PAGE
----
Not All corset style bras Are Created Equal

 

I’m paraphrasing here but it is true; not all breasts are created equal. And I’m not just talking from one person to the next. Even our own twin sets are not always twins, with one typically larger than the other.

Our breasts are wonderfully unique to each of us, so why is it then that our bras are so uniform?

Every day we are shown the perfect way to holster our breasts and, even depending on our outfits, sizes, style, the cycles of the moon, they all seem to say the same thing – lift up and out.

If we’re supposed to be thinking in a body positive way when looking at ourselves in a bra, how can we also be worrying about whether or not our breasts are front and centre?

It’s counter-productive. We are constantly reading about how no two breasts are the same and how every person’s body is beautiful, but this message seems to get lost when it comes to bras.

While the majority of bras do promote the ‘lift upwards and forwards’ effect on your bust, this doesn’t mean that it is the be-all-and-end-all of how your boobs can look.

And even if they do, why not? They’re your breasts after all – wear them however you want.

he first thing to know about sports and breasts is this: women have always participated in athletics, bra or no bra. In ancient Rome, women bound their breasts with cloth and leather. Pottery and mosaics from the fourth and fifth centuries show female athletes wearing bikini-like uniforms.

In the Victorian era, women turned to corsets to keep their breasts from moving too much. Those competing at Wimbledon in 1887 returned to their dressing rooms in between matches to “unhitch their bloody corsets,” having been “repeatedly stabbed by the metal and whale bone stays of the cumbersome garments” as they played.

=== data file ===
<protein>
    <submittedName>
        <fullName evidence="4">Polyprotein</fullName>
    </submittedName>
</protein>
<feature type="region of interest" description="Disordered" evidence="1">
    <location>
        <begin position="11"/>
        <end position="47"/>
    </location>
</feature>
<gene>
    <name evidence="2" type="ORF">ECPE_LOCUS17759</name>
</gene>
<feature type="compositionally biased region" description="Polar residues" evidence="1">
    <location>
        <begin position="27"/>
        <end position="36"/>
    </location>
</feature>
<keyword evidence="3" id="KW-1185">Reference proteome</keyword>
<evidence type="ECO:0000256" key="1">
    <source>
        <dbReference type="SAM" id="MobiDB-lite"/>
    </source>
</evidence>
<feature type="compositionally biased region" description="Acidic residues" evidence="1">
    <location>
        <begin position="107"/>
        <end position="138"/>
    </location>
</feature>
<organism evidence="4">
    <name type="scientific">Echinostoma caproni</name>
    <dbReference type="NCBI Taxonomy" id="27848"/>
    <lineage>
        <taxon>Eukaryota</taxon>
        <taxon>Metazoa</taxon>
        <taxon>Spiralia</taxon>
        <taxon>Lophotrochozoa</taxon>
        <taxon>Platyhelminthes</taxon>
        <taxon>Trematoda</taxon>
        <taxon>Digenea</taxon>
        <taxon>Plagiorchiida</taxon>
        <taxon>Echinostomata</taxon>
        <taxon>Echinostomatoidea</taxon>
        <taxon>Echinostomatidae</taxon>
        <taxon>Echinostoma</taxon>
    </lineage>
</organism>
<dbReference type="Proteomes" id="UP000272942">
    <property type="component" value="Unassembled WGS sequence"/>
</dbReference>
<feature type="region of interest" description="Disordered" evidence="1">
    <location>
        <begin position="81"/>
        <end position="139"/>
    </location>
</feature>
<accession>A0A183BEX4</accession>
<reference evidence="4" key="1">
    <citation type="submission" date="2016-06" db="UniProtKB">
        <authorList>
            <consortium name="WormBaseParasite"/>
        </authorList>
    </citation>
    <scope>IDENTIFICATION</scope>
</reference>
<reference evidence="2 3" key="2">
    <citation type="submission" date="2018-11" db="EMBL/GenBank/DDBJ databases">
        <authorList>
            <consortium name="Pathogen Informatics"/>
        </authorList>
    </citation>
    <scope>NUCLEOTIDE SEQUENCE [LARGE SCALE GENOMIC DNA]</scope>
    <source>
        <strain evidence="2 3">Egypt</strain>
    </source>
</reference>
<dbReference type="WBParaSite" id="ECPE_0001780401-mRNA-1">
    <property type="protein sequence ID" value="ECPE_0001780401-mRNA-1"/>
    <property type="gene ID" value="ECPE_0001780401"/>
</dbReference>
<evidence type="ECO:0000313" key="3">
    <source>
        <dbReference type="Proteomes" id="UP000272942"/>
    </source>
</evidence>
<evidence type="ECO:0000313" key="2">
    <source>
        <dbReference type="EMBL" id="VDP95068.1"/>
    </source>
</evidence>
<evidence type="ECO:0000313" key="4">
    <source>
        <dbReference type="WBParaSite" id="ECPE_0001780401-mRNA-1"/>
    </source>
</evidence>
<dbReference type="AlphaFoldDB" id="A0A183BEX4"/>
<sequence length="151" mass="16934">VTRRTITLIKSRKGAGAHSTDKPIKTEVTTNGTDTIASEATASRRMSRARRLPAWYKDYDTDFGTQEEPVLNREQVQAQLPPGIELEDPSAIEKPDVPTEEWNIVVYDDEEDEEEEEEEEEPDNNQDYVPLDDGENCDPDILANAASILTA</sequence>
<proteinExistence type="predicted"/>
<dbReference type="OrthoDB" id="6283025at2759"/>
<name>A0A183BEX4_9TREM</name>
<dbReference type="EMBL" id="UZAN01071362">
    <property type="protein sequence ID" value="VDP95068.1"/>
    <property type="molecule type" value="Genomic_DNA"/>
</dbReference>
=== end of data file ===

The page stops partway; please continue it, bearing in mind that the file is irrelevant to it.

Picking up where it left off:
By 1911, women got a “sports corset” with flexible material, and thanks to the 1914 tango craze, someone even invented a dancing corset. But it wasn’t until the 1920s that bras started to replace corsets in the United States, and while brassieres designed for athletic purposes were patented as early as 1906, they simply never caught on.

Finally, in 1977 — the same year Victoria’s Secret was founded — the sports bra as we know it was invented by Lisa Lindahl and Polly Smith, with the help of designer and runner Hinda Miller. That first sports bra was simply two jockstraps sewn together. It wasn’t just that jockstraps were the right size, they were also the right idea. “We said, what we really need to do is what men have been doing: pull everything close to the body,” Miller later told researchers. They called this new bra the Jockbra, but quickly changed it to Jogbra after store owners in South Carolina deemed the name
offensive.

During its first year on the market, Jogbra moved 25,000 units. Two decades later, in 1998, the sports bra industry sold $412 million worth of product. A 2002 study estimated that sports bras accounted for about 6 percent of the then-$4.5 billion bra market. Today, the bra market is worth about $15 billion. Factor in that female participation in sports is increasing every year and athleisure appears to be here to stay, and it’s no
wonder that from Lululemon to Under Armour to Victoria’s Secret, brands are turning their attention to sports bras.

We can be so body positive about the rest of our bodies, it is time to give our breasts the same treatment.

Be proud, be confident, but most of all, be comfortable! Think about it, there wouldn’t be so many memes depicting the release of a bra at the end of a day if there wasn’t a grain of truth to it.